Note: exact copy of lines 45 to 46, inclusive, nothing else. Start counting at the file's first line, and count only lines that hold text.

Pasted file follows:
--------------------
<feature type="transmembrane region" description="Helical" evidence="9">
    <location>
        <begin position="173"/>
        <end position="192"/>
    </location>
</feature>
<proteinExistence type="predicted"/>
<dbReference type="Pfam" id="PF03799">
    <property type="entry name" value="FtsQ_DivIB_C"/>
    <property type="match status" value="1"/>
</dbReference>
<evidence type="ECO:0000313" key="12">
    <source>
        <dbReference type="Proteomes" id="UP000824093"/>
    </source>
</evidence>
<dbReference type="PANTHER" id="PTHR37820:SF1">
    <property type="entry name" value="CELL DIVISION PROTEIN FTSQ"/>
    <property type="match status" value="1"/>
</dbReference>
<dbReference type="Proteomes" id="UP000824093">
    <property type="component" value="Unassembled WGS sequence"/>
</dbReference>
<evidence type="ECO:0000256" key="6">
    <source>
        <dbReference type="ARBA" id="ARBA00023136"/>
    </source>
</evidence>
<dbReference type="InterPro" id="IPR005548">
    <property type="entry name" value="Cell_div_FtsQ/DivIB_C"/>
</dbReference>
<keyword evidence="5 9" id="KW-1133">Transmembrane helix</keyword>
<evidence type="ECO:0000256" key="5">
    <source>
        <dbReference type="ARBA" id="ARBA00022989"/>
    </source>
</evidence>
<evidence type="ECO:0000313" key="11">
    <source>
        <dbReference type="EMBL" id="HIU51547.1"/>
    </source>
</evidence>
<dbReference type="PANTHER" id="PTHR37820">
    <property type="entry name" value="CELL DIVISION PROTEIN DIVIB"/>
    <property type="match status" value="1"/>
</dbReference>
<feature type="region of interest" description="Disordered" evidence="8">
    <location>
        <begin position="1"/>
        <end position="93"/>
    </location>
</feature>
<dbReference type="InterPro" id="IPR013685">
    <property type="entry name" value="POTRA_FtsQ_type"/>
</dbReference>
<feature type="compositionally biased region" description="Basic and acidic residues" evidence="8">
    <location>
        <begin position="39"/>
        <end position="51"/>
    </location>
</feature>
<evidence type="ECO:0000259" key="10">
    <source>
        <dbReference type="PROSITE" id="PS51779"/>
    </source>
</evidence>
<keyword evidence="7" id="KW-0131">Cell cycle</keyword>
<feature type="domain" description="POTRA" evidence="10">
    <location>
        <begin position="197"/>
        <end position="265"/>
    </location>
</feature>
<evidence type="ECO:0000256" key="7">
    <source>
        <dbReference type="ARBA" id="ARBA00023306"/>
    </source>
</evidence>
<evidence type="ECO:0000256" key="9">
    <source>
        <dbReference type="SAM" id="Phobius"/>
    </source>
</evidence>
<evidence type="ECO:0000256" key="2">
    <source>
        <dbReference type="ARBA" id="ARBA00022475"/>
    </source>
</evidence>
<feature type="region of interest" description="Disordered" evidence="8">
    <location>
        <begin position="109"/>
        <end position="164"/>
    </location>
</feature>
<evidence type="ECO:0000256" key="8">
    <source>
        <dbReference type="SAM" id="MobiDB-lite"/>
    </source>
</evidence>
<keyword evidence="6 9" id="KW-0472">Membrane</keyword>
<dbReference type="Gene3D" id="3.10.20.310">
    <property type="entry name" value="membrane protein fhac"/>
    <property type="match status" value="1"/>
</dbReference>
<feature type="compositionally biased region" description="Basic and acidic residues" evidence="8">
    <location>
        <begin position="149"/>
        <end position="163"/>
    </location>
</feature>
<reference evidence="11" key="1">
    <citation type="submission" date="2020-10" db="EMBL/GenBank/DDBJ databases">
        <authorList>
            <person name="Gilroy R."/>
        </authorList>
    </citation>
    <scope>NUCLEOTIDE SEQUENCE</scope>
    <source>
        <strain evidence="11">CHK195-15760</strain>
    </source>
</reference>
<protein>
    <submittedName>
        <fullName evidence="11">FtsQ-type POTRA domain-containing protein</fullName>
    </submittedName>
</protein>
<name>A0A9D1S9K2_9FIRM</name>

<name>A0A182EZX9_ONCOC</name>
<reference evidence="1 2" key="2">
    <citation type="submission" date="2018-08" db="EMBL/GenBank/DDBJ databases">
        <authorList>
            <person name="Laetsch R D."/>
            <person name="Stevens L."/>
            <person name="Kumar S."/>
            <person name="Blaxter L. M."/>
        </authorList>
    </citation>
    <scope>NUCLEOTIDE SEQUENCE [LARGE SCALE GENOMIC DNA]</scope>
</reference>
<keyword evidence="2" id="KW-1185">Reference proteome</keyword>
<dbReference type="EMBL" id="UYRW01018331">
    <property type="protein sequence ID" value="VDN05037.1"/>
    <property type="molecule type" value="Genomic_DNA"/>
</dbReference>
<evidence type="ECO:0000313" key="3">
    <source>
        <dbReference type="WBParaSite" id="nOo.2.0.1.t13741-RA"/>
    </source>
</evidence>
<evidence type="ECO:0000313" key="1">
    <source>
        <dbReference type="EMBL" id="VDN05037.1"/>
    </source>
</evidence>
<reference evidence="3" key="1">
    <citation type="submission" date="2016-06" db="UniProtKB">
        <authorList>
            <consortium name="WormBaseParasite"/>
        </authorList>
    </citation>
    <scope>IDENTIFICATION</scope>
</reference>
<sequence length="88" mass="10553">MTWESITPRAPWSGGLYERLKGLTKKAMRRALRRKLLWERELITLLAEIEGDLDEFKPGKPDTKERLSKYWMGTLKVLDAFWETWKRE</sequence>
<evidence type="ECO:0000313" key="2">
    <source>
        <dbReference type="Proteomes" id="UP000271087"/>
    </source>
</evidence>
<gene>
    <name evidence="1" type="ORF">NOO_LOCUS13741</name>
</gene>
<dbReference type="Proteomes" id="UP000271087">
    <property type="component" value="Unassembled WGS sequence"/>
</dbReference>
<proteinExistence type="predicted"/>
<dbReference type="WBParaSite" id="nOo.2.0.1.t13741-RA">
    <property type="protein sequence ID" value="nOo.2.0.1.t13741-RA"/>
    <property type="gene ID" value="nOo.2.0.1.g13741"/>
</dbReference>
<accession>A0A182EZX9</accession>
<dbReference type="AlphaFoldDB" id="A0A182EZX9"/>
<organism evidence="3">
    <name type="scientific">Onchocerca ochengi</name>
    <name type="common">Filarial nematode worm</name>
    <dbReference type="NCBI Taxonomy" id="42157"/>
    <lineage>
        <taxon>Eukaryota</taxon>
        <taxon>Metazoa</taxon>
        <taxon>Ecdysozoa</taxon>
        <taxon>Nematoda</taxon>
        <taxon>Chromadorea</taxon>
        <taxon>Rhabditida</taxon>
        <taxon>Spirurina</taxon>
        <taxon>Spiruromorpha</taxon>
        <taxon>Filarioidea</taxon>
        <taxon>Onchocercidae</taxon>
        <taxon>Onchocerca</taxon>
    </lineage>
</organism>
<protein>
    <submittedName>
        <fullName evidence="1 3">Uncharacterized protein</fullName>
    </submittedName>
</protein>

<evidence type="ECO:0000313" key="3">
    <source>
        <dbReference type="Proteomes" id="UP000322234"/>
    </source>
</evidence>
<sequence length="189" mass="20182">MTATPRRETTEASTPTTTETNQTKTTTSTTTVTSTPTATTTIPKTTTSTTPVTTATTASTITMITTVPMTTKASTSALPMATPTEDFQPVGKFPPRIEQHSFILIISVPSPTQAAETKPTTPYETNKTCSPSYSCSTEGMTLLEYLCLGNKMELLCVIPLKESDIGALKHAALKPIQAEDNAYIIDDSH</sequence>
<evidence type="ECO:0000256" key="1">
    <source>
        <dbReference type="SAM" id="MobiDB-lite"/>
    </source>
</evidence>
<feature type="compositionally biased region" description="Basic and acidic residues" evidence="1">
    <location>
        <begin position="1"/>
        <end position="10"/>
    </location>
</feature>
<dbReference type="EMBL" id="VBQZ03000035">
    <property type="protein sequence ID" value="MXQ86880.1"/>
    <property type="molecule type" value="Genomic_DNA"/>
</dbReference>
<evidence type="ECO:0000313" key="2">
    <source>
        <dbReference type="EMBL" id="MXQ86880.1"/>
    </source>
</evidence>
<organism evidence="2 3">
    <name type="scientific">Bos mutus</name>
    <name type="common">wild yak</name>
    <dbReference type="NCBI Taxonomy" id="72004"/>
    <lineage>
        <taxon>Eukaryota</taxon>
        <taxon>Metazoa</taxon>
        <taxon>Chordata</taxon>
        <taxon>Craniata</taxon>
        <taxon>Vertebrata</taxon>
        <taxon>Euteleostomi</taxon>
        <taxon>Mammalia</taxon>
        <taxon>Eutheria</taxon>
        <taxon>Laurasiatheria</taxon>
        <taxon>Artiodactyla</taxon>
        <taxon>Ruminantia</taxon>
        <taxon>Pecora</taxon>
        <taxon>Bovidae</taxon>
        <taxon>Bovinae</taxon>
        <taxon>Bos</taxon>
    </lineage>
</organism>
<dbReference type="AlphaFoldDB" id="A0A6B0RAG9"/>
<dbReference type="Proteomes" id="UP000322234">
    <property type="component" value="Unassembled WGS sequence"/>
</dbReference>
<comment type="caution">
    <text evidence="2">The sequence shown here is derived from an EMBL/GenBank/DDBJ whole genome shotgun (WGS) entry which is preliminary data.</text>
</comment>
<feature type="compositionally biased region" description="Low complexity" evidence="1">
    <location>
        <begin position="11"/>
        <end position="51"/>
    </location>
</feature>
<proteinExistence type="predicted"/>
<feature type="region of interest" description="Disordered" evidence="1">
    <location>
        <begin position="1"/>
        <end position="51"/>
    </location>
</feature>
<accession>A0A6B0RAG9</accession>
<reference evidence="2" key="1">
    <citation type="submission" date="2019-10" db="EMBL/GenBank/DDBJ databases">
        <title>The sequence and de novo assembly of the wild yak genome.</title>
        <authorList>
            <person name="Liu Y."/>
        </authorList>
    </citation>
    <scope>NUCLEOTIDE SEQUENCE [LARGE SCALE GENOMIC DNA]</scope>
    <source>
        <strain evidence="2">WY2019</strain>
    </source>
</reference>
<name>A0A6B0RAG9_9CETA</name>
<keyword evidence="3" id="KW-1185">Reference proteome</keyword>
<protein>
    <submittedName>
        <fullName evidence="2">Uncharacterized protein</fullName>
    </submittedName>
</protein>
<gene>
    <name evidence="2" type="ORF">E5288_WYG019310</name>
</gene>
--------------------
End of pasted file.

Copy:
    <property type="match status" value="1"/>
</dbReference>